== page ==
But the schedule was not so prescriptive. In fact, there was quite a bit of freedom to explore on your own. Erica noted, “There was beauty in the flexibility of the schedule. There were key things they’d encourage you to attend, but then for other things, it was a matter of choice.”
Sylvia enjoyed the daily tasks and worship times together, but she especially appreciated the time for self-reflection. “On several days, I’d spend the morning after our chores or the afternoon after lunch on my own wandering journey about the island. My favorite part of the spiritual journey to Iona was the self-reflections after services or group gatherings.”
She has continued this practice upon returning home to Wisconsin. “One of the first things I did when I got back home was going out into my yard. Then I picked a direction in the woods and started walking. And I’ve kept that up a lot more, going out to explore the world around me. Iona taught me better habits for self-reflection, which was really hard for me to do before.”
Exploring God’s creation wasn’t hard for the NMU pilgrims. They just had to step outside to see the turquoise-colored ocean, the green, craggy hills, the sheep grazing in fields along the road, the cartoon-like puffins squawking and jumping, and the stunning sunsets on the beach.
Reconnecting with the natural world—God’s creation—away from many technological distractions was something Gracie appreciated about her time on Iona. She felt safe walking around the island and explored a lot on her own. “Just being on the island,” Gracie said, “surrounded by this wonderful community in this beautiful place was just something that I felt so strongly. . . . I had not felt the presence of God that strongly in a while.”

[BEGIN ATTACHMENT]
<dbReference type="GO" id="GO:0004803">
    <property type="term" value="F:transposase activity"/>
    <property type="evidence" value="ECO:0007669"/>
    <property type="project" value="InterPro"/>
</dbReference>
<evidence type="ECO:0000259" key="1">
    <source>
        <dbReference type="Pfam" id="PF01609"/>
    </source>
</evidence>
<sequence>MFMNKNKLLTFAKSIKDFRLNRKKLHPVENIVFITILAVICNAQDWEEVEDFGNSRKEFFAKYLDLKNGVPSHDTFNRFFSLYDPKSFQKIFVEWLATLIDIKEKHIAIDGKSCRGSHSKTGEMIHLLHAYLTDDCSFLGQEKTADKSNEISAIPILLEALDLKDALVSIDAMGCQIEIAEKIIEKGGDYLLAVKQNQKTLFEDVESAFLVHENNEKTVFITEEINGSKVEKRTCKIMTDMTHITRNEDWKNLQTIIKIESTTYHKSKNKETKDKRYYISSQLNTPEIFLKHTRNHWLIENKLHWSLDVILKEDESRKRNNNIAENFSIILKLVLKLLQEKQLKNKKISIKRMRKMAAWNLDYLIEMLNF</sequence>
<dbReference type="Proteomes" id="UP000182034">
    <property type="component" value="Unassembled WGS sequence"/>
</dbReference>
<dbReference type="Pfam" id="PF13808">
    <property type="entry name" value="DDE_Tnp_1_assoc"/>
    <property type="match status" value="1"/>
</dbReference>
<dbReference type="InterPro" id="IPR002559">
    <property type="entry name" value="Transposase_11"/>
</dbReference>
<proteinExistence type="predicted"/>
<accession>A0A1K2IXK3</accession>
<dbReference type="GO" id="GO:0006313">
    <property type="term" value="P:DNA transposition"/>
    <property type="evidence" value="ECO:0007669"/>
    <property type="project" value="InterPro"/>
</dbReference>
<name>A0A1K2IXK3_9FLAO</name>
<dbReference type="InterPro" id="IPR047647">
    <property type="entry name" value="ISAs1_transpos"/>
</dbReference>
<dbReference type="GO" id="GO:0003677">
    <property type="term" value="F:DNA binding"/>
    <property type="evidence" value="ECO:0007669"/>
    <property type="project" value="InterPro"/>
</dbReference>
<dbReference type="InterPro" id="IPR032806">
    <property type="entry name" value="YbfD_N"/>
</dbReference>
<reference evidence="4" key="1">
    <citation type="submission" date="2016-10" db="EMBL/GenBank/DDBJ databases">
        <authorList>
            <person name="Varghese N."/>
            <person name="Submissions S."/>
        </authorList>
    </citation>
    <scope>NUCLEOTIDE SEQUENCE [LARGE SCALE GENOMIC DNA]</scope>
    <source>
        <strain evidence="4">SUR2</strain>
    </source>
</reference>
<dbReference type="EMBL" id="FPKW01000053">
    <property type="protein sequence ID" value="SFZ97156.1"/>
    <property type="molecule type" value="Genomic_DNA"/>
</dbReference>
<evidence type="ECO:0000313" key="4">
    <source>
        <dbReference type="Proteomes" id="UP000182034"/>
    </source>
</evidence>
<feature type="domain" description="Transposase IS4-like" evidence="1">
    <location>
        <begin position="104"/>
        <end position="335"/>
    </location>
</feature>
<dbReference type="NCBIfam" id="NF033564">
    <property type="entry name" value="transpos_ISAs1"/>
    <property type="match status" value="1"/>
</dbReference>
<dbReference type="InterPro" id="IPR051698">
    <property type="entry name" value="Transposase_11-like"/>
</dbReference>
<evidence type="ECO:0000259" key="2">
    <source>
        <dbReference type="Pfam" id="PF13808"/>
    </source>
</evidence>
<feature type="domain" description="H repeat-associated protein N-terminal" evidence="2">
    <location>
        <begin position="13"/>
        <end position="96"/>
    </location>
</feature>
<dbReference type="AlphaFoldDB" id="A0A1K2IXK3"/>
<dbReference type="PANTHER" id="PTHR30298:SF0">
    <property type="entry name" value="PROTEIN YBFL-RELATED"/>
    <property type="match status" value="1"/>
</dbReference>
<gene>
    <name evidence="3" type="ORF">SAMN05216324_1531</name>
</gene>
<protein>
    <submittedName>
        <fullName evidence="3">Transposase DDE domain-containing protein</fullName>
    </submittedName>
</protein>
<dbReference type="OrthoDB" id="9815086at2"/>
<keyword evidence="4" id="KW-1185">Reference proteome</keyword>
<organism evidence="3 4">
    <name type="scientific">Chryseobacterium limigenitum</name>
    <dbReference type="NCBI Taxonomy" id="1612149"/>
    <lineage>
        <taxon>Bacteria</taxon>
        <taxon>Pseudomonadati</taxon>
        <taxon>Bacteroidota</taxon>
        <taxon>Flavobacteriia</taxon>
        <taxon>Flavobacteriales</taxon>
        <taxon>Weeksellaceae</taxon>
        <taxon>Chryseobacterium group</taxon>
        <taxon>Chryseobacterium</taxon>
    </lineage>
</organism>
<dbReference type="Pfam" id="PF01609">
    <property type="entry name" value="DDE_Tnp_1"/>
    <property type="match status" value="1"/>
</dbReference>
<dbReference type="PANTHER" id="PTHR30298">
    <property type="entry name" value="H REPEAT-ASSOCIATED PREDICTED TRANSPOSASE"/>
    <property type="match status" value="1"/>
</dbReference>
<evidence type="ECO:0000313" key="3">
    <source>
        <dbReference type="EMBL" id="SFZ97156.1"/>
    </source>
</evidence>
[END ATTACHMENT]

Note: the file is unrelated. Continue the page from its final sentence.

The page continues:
The Iona Community is committed to caring for God’s creation, made with divine intent, and ensuring it is championed for and not ignored.
Sylvia understood that clearly. “That’s something that I thought about a lot on the island,” she said, “about the earth around us being something divine and something not only to be thankful for but something to be cared for. It’s not to be left alone or untouched. There’s divine interaction there.”
This respect for God’s creation moves the Iona Community to be justice-minded, and they hope that Christians in their community will address climate change, industrial issues, and fight for matters of equality for those most vulnerable, including women and children.
Many of these beliefs echoed with Sylvia, and she is now better able to explain why she believes what she does. She explained, “I always had the idea of things being holy to me, like my family or the place I grew up, those things were always precious to me. But I didn’t understand how they could fit into my faith life and truly be considered holy or divine until reading about Celtic Christianity and taking this trip and discussing it all with people.”
The experiences the NMU pilgrims had at the Iona Community in Scotland were unforgettable, and the young adults will be thinking about the things they saw and learned for a long time.
As a campus minister, Erica is grateful for the NMU campus ministry community that helped to shape these young adults and continues to do so with endearing friendships and experiences.
“I think the hope for me,” she said, “is that this trip really opened their eyes to the fact that there is a whole world out there, and going out and exploring it is really exciting and life-changing and transforming. And so, it’s a gift that we had so many people support us to give these students a chance to experience that and feel it in their faith journey.”
Sylvia hopes to go back to Iona someday and take her mother along with her. Gracie would love to as well.
Looking back over her Iona experience, Sylvia reflected, “I’ve always been an avid believer in the idea that journeys don’t have an end, whether it’s a spiritual or faith journey. You’re never going to find an end because you’re always going to be a changing person.”
Rev. Erica Thomas and NMU Wesley would like to thank the Michigan Conference Board of Young People’s Ministries, the Northern Skies District, Marquette: Hope UMC, and many individual sponsors for their prayers, encouragement, and financial support that made it possible for seven students to participate in this life-changing pilgrimage to Iona.
Last Updated on September 6, 2023